movement research is one of the world’s leading laboratories for the investigation of dance and movement-based forms. Valuing the individual artist, their creative process and their vital role within society, Movement Research is dedicated to the creation and implementation of free and low-cost programs that nurture and instigate discourse and experimentation. Movement Research strives to reflect the cultural, political and economic diversity of its moving community, including artists and audiences alike.

Photo courtesy of Alex Romania
Photo courtesy of Alex Romania

Bob Eisen/Alex Romania

Curated by Ishmael Houston-Jones, the DraftWork series hosts informal Saturday afternoon performances that offer choreographers an opportunity to show their work in various stages of development.

Performances are followed by discussion and a reception during which artists and audiences share perspectives about the works-in-progress.

DraftWork is supported, in part, by public funds from the New York City Department of Cultural Affairs and City Council Member Rosie Mendez.

Photo: Harry Sheppard, Frank Conversano, and Michael Kuhling in Andy de Groat's "get wreck," 1978, at Danspace Project © Lois Greenfield
Photo: Harry Sheppard, Frank Conversano, and Michael Kuhling in Andy de Groat's "get wreck," 1978, at Danspace Project © Lois Greenfield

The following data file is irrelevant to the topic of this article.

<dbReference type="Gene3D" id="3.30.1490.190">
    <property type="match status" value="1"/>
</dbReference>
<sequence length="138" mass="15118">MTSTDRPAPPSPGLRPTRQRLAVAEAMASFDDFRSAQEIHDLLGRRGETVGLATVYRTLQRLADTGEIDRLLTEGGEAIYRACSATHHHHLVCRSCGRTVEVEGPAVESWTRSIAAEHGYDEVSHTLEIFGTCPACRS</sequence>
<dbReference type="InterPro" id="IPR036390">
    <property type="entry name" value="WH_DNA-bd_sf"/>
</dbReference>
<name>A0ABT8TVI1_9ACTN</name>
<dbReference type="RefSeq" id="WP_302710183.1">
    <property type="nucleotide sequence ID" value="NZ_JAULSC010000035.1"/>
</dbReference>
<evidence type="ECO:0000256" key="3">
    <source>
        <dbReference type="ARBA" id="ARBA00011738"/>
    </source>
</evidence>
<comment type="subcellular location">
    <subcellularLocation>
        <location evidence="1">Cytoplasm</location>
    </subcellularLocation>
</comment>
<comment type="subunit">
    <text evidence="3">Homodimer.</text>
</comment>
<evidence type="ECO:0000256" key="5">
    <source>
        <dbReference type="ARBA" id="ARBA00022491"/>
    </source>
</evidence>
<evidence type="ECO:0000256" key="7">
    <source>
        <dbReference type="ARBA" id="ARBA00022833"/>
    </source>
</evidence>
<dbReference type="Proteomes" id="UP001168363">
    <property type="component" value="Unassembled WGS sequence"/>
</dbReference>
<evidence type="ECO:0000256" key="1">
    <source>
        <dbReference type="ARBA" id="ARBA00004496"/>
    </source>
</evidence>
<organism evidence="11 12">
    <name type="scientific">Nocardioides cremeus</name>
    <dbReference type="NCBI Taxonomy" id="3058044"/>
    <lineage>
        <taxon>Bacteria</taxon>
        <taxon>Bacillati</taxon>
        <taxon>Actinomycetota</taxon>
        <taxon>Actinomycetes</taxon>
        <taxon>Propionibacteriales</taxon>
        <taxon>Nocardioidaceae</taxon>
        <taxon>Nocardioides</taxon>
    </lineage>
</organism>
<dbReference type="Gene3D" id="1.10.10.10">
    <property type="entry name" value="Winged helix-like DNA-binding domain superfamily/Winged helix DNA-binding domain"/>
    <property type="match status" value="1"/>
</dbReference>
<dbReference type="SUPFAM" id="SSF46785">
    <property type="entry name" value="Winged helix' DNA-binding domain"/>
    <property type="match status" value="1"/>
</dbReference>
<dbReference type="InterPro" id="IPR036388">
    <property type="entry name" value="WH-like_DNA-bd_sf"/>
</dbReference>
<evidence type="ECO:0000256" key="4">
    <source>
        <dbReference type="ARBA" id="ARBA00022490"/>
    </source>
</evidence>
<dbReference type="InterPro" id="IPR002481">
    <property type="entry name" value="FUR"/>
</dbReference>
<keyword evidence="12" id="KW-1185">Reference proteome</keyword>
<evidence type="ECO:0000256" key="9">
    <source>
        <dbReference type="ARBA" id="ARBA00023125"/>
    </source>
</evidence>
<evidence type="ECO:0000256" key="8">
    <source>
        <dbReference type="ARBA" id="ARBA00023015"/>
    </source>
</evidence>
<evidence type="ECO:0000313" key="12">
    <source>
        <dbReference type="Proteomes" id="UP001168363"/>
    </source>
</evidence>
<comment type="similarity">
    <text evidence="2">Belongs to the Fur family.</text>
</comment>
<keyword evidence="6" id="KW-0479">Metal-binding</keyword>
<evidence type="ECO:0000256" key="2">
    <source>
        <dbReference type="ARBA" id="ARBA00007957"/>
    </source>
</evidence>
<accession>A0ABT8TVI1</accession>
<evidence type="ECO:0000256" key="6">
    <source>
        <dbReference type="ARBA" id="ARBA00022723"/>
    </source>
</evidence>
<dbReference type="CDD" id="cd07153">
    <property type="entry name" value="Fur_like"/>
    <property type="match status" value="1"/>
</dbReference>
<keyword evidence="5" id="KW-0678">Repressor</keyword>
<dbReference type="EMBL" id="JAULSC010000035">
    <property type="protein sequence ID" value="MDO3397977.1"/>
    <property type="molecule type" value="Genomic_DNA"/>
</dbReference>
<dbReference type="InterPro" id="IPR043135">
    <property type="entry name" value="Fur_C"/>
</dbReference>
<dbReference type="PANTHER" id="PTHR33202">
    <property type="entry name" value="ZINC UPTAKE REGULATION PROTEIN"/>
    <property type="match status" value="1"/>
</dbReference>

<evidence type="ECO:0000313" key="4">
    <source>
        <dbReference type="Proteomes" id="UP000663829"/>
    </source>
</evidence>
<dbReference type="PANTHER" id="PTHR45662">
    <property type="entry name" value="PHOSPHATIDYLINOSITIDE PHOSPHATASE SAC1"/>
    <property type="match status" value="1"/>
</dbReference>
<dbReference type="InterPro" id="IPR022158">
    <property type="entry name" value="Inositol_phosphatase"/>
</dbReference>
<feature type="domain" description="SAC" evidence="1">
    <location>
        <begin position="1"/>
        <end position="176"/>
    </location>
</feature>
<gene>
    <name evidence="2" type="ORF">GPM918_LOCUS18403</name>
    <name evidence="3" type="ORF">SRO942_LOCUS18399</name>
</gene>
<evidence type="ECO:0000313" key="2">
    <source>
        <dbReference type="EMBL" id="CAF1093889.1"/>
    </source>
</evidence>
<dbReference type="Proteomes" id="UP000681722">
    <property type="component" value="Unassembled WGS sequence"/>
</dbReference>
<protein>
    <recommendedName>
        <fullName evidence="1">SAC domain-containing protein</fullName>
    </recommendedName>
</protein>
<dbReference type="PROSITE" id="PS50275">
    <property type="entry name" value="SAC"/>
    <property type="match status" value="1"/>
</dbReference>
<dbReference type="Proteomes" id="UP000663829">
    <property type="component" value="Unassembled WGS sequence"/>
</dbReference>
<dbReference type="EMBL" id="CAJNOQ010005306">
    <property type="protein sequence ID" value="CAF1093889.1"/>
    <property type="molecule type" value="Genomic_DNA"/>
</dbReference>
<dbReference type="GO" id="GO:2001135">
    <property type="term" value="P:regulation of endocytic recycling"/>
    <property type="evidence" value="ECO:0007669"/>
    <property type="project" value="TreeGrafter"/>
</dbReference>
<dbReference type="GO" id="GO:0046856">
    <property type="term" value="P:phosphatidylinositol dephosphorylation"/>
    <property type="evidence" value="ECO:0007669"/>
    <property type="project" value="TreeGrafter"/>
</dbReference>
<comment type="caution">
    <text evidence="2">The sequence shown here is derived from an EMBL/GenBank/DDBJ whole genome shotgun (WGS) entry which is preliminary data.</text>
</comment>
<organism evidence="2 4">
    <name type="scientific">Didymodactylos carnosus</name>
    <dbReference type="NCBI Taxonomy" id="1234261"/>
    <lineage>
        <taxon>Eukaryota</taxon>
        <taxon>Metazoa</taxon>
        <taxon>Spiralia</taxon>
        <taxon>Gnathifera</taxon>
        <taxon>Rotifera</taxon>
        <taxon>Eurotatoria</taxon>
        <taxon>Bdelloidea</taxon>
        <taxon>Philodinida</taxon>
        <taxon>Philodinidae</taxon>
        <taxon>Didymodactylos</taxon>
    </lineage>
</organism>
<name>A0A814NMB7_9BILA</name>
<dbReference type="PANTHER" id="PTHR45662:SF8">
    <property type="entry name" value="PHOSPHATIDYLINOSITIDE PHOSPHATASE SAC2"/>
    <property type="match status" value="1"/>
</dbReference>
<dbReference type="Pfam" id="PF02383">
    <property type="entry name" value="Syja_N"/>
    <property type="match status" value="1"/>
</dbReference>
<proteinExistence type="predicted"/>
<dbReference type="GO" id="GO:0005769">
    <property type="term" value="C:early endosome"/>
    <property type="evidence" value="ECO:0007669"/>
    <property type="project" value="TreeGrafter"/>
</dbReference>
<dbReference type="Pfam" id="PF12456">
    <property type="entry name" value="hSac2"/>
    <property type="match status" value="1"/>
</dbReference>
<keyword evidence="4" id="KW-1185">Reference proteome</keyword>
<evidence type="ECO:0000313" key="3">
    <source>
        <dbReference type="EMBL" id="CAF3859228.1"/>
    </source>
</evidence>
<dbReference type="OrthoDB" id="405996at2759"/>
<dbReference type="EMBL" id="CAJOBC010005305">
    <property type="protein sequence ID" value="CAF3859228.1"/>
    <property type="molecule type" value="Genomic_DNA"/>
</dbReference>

Andy de Groat & Catherine Galasso:
get dancing

Catherine Galasso presents an evening of works by and in collaboration with choreographer Andy de Groat, as well as a new work inspired by him.

Andy de Groat’s choreography places spinning and pedestrian movement within a complex framework, presented with a keen sense of timing, phrasing and rhythm. This evening remounts de Groat’s Fan Dance (1978) which had its original premiere at Danspace Project in the years after its founding, and Rope Dance Translations (1975). Both works feature original music by Galasso’s father and frequent de Groat collaborator, Michael Galasso.

The program includes an inter-generational cast of contemporary downtown performers alongside original members of de Groat’s company. A study of aesthetic lineage that is part-tribute, part live-archive, part new work, this is an evening of dance history re-imagined, where research material is visible alongside a world premiere.


Meredith Monk & Anne Waldman

Two fearless legends of NYC performance come together at Danspace Project for their first ever collaboration.

Meredith Monk, currently celebrating her 50th Season and “one of contemporary music’s great innovators” (Classical Review), is a leader in interdisciplinary performance and an originator of extended vocal technique. As part of the evening Monk will be joined by members of her Vocal Ensemble to present selections from a new work-in-progress, Cellular Songs, a lyrical meditation based in part on her study of epigenetics.

“Anne Waldman’s work is the antithesis of stasis…She is a force of nature…a flame” (Quarterly Conversation). Waldman, a poet, author, playwright, and activist, co-founded (with Allen Ginsberg) the Jack Kerouac School of Disembodied Poetics at Naropa University and The Poetry Project at St. Mark’s Church in-the-Bowery.

Both notorious for their mesmerizing stage presences, Monk and Waldman’s paths have crossed many times; this is the first time they will appear on stage together. Danspace is thrilled to present this singular night of new work, solo sets, and some delightful surprises.

Benefit Performance Saturday Evening! Saturday evening’s benefit performance will be followed by a reception with Monk and Waldman, in support of both Danspace Project and The House Foundation for the Arts. Tickets for Saturday are $150 here.